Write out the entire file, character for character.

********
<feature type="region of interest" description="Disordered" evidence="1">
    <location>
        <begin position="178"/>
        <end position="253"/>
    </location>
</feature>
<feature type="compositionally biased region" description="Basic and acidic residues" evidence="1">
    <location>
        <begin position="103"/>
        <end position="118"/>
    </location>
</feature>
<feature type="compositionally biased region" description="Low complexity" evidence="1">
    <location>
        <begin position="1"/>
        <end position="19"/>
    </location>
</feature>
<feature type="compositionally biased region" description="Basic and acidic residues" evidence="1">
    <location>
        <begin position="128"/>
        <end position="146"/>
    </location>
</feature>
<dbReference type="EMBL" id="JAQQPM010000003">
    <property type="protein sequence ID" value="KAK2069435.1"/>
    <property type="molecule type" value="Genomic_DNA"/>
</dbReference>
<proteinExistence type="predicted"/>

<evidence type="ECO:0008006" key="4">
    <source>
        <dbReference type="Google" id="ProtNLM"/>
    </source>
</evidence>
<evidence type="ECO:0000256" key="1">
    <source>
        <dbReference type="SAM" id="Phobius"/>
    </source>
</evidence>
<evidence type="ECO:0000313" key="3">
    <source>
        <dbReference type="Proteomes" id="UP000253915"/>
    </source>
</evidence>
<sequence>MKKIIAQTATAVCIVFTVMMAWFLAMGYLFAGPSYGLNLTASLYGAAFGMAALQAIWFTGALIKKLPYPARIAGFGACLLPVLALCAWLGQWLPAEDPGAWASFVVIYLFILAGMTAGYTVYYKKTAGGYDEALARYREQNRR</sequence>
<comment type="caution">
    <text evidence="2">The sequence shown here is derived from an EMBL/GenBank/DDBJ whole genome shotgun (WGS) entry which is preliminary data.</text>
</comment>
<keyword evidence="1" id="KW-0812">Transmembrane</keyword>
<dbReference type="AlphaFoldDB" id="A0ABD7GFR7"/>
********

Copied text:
<feature type="region of interest" description="Disordered" evidence="1">
    <location>
        <begin position="178"/>
        <end position="253"/>
    </location>
</feature>
<feature type="compositionally biased region" description="Basic and acidic residues" evidence="1">
    <location>
        <begin position="103"/>
        <end position="118"/>
    </location>
</feature>
<feature type="compositionally biased region" description="Low complexity" evidence="1">
    <location>
        <begin position="1"/>
        <end position="19"/>
    </location>
</feature>
<feature type="compositionally biased region" description="Basic and acidic residues" evidence="1">
    <location>
        <begin position="128"/>
        <end position="146"/>
    </location>
</feature>
<dbReference type="EMBL" id="JAQQPM010000003">
    <property type="protein sequence ID" value="KAK2069435.1"/>
    <property type="molecule type" value="Genomic_DNA"/>
</dbReference>
<proteinExistence type="predicted"/>

<evidence type="ECO:0008006" key="4">
    <source>
        <dbReference type="Google" id="ProtNLM"/>
    </source>
</evidence>
<evidence type="ECO:0000256" key="1">
    <source>
        <dbReference type="SAM" id="Phobius"/>
    </source>
</evidence>
<evidence type="ECO:0000313" key="3">
    <source>
        <dbReference type="Proteomes" id="UP000253915"/>
    </source>
</evidence>
<sequence>MKKIIAQTATAVCIVFTVMMAWFLAMGYLFAGPSYGLNLTASLYGAAFGMAALQAIWFTGALIKKLPYPARIAGFGACLLPVLALCAWLGQWLPAEDPGAWASFVVIYLFILAGMTAGYTVYYKKTAGGYDEALARYREQNRR</sequence>
<comment type="caution">
    <text evidence="2">The sequence shown here is derived from an EMBL/GenBank/DDBJ whole genome shotgun (WGS) entry which is preliminary data.</text>
</comment>
<keyword evidence="1" id="KW-0812">Transmembrane</keyword>
<dbReference type="AlphaFoldDB" id="A0ABD7GFR7"/>